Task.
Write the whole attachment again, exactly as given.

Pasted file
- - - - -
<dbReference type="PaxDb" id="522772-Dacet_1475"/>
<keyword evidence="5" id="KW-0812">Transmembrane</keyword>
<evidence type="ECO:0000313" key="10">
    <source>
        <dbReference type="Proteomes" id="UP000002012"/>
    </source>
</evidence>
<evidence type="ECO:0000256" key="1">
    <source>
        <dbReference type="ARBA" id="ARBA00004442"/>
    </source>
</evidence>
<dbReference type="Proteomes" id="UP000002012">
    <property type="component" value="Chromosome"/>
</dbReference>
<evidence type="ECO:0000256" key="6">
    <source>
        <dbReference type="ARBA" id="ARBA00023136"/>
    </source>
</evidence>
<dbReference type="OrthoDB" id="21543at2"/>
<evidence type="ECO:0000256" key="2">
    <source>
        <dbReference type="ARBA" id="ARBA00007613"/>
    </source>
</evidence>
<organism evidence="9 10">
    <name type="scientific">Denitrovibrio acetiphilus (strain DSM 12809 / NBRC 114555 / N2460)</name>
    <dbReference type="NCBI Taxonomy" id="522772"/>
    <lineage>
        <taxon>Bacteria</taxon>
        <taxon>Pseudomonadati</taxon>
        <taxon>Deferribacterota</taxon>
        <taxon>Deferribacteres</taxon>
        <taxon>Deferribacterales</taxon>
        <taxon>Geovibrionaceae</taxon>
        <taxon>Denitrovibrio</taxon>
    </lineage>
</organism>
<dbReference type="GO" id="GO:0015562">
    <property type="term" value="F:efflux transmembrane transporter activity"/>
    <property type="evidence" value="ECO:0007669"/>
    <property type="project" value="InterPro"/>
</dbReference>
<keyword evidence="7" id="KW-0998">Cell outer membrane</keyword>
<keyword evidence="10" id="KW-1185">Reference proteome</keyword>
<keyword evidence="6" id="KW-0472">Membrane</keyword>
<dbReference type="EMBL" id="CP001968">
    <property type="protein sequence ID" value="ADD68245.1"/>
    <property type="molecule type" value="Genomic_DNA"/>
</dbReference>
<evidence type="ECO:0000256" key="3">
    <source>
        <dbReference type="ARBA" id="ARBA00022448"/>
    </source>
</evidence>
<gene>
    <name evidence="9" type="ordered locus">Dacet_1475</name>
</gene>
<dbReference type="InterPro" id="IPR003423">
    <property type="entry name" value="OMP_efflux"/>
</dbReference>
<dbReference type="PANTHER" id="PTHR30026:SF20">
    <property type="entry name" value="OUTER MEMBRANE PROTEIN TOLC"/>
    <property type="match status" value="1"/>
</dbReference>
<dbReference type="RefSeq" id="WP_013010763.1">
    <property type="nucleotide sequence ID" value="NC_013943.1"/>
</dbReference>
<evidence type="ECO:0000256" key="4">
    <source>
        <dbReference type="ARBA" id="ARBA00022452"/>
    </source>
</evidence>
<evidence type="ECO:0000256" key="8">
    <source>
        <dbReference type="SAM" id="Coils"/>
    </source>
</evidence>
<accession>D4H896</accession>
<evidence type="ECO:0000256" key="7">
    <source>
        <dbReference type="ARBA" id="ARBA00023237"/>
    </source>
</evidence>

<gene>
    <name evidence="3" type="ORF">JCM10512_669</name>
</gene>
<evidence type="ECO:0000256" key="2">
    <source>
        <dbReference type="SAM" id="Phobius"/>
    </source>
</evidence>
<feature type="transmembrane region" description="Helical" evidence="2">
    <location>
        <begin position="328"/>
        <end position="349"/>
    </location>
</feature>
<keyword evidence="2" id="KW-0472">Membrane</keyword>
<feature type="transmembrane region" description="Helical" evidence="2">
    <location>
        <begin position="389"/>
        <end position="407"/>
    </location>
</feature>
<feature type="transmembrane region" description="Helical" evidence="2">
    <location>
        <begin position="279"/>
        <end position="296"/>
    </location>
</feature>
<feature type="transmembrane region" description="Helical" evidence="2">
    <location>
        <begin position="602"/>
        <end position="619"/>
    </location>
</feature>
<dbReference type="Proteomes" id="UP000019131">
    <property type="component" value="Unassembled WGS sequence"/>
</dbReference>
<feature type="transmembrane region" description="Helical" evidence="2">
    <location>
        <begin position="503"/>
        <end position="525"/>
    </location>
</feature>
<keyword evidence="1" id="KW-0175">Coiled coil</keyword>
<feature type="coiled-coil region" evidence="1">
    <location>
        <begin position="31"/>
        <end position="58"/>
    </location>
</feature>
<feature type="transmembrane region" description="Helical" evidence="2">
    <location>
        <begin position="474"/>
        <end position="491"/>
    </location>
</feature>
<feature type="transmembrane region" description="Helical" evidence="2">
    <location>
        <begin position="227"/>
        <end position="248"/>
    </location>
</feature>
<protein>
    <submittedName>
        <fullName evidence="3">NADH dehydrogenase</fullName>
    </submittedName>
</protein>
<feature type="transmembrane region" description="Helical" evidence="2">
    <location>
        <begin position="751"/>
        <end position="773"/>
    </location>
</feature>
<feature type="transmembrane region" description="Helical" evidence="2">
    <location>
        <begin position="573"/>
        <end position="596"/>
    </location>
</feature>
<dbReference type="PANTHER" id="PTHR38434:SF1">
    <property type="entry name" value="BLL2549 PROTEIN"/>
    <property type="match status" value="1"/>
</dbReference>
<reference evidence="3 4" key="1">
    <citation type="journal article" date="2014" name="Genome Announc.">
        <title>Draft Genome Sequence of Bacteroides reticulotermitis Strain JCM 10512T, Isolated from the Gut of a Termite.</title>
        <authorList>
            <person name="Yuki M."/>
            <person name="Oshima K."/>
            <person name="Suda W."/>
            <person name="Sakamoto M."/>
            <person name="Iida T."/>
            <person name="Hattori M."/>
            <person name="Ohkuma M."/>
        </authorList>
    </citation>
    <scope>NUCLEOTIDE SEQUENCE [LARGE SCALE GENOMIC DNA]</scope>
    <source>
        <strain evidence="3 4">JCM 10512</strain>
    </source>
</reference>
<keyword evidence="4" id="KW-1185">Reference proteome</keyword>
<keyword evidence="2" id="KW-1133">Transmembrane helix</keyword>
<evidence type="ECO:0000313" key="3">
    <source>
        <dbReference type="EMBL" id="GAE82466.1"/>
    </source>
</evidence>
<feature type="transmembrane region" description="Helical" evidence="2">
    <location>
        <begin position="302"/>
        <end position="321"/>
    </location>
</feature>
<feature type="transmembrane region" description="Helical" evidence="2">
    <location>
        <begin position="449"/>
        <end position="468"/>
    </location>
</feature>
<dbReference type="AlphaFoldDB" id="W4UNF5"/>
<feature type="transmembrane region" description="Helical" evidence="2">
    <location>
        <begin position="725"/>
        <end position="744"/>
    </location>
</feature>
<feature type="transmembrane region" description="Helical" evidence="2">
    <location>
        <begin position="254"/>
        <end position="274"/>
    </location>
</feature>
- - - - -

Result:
<dbReference type="PaxDb" id="522772-Dacet_1475"/>
<keyword evidence="5" id="KW-0812">Transmembrane</keyword>
<evidence type="ECO:0000313" key="10">
    <source>
        <dbReference type="Proteomes" id="UP000002012"/>
    </source>
</evidence>
<evidence type="ECO:0000256" key="1">
    <source>
        <dbReference type="ARBA" id="ARBA00004442"/>
    </source>
</evidence>
<dbReference type="Proteomes" id="UP000002012">
    <property type="component" value="Chromosome"/>
</dbReference>
<evidence type="ECO:0000256" key="6">
    <source>
        <dbReference type="ARBA" id="ARBA00023136"/>
    </source>
</evidence>
<dbReference type="OrthoDB" id="21543at2"/>
<evidence type="ECO:0000256" key="2">
    <source>
        <dbReference type="ARBA" id="ARBA00007613"/>
    </source>
</evidence>
<organism evidence="9 10">
    <name type="scientific">Denitrovibrio acetiphilus (strain DSM 12809 / NBRC 114555 / N2460)</name>
    <dbReference type="NCBI Taxonomy" id="522772"/>
    <lineage>
        <taxon>Bacteria</taxon>
        <taxon>Pseudomonadati</taxon>
        <taxon>Deferribacterota</taxon>
        <taxon>Deferribacteres</taxon>
        <taxon>Deferribacterales</taxon>
        <taxon>Geovibrionaceae</taxon>
        <taxon>Denitrovibrio</taxon>
    </lineage>
</organism>
<dbReference type="GO" id="GO:0015562">
    <property type="term" value="F:efflux transmembrane transporter activity"/>
    <property type="evidence" value="ECO:0007669"/>
    <property type="project" value="InterPro"/>
</dbReference>
<keyword evidence="7" id="KW-0998">Cell outer membrane</keyword>
<keyword evidence="10" id="KW-1185">Reference proteome</keyword>
<keyword evidence="6" id="KW-0472">Membrane</keyword>
<dbReference type="EMBL" id="CP001968">
    <property type="protein sequence ID" value="ADD68245.1"/>
    <property type="molecule type" value="Genomic_DNA"/>
</dbReference>
<evidence type="ECO:0000256" key="3">
    <source>
        <dbReference type="ARBA" id="ARBA00022448"/>
    </source>
</evidence>
<gene>
    <name evidence="9" type="ordered locus">Dacet_1475</name>
</gene>
<dbReference type="InterPro" id="IPR003423">
    <property type="entry name" value="OMP_efflux"/>
</dbReference>
<dbReference type="PANTHER" id="PTHR30026:SF20">
    <property type="entry name" value="OUTER MEMBRANE PROTEIN TOLC"/>
    <property type="match status" value="1"/>
</dbReference>
<dbReference type="RefSeq" id="WP_013010763.1">
    <property type="nucleotide sequence ID" value="NC_013943.1"/>
</dbReference>
<evidence type="ECO:0000256" key="4">
    <source>
        <dbReference type="ARBA" id="ARBA00022452"/>
    </source>
</evidence>
<evidence type="ECO:0000256" key="8">
    <source>
        <dbReference type="SAM" id="Coils"/>
    </source>
</evidence>
<accession>D4H896</accession>
<evidence type="ECO:0000256" key="7">
    <source>
        <dbReference type="ARBA" id="ARBA00023237"/>
    </source>
</evidence>

<gene>
    <name evidence="3" type="ORF">JCM10512_669</name>
</gene>
<evidence type="ECO:0000256" key="2">
    <source>
        <dbReference type="SAM" id="Phobius"/>
    </source>
</evidence>
<feature type="transmembrane region" description="Helical" evidence="2">
    <location>
        <begin position="328"/>
        <end position="349"/>
    </location>
</feature>
<keyword evidence="2" id="KW-0472">Membrane</keyword>
<feature type="transmembrane region" description="Helical" evidence="2">
    <location>
        <begin position="389"/>
        <end position="407"/>
    </location>
</feature>
<feature type="transmembrane region" description="Helical" evidence="2">
    <location>
        <begin position="279"/>
        <end position="296"/>
    </location>
</feature>
<feature type="transmembrane region" description="Helical" evidence="2">
    <location>
        <begin position="602"/>
        <end position="619"/>
    </location>
</feature>
<dbReference type="Proteomes" id="UP000019131">
    <property type="component" value="Unassembled WGS sequence"/>
</dbReference>
<feature type="transmembrane region" description="Helical" evidence="2">
    <location>
        <begin position="503"/>
        <end position="525"/>
    </location>
</feature>
<keyword evidence="1" id="KW-0175">Coiled coil</keyword>
<feature type="coiled-coil region" evidence="1">
    <location>
        <begin position="31"/>
        <end position="58"/>
    </location>
</feature>
<feature type="transmembrane region" description="Helical" evidence="2">
    <location>
        <begin position="474"/>
        <end position="491"/>
    </location>
</feature>
<feature type="transmembrane region" description="Helical" evidence="2">
    <location>
        <begin position="227"/>
        <end position="248"/>
    </location>
</feature>
<protein>
    <submittedName>
        <fullName evidence="3">NADH dehydrogenase</fullName>
    </submittedName>
</protein>
<feature type="transmembrane region" description="Helical" evidence="2">
    <location>
        <begin position="751"/>
        <end position="773"/>
    </location>
</feature>
<feature type="transmembrane region" description="Helical" evidence="2">
    <location>
        <begin position="573"/>
        <end position="596"/>
    </location>
</feature>
<dbReference type="PANTHER" id="PTHR38434:SF1">
    <property type="entry name" value="BLL2549 PROTEIN"/>
    <property type="match status" value="1"/>
</dbReference>
<reference evidence="3 4" key="1">
    <citation type="journal article" date="2014" name="Genome Announc.">
        <title>Draft Genome Sequence of Bacteroides reticulotermitis Strain JCM 10512T, Isolated from the Gut of a Termite.</title>
        <authorList>
            <person name="Yuki M."/>
            <person name="Oshima K."/>
            <person name="Suda W."/>
            <person name="Sakamoto M."/>
            <person name="Iida T."/>
            <person name="Hattori M."/>
            <person name="Ohkuma M."/>
        </authorList>
    </citation>
    <scope>NUCLEOTIDE SEQUENCE [LARGE SCALE GENOMIC DNA]</scope>
    <source>
        <strain evidence="3 4">JCM 10512</strain>
    </source>
</reference>
<keyword evidence="4" id="KW-1185">Reference proteome</keyword>
<keyword evidence="2" id="KW-1133">Transmembrane helix</keyword>
<evidence type="ECO:0000313" key="3">
    <source>
        <dbReference type="EMBL" id="GAE82466.1"/>
    </source>
</evidence>
<feature type="transmembrane region" description="Helical" evidence="2">
    <location>
        <begin position="302"/>
        <end position="321"/>
    </location>
</feature>
<feature type="transmembrane region" description="Helical" evidence="2">
    <location>
        <begin position="449"/>
        <end position="468"/>
    </location>
</feature>
<dbReference type="AlphaFoldDB" id="W4UNF5"/>
<feature type="transmembrane region" description="Helical" evidence="2">
    <location>
        <begin position="725"/>
        <end position="744"/>
    </location>
</feature>
<feature type="transmembrane region" description="Helical" evidence="2">
    <location>
        <begin position="254"/>
        <end position="274"/>
    </location>
</feature>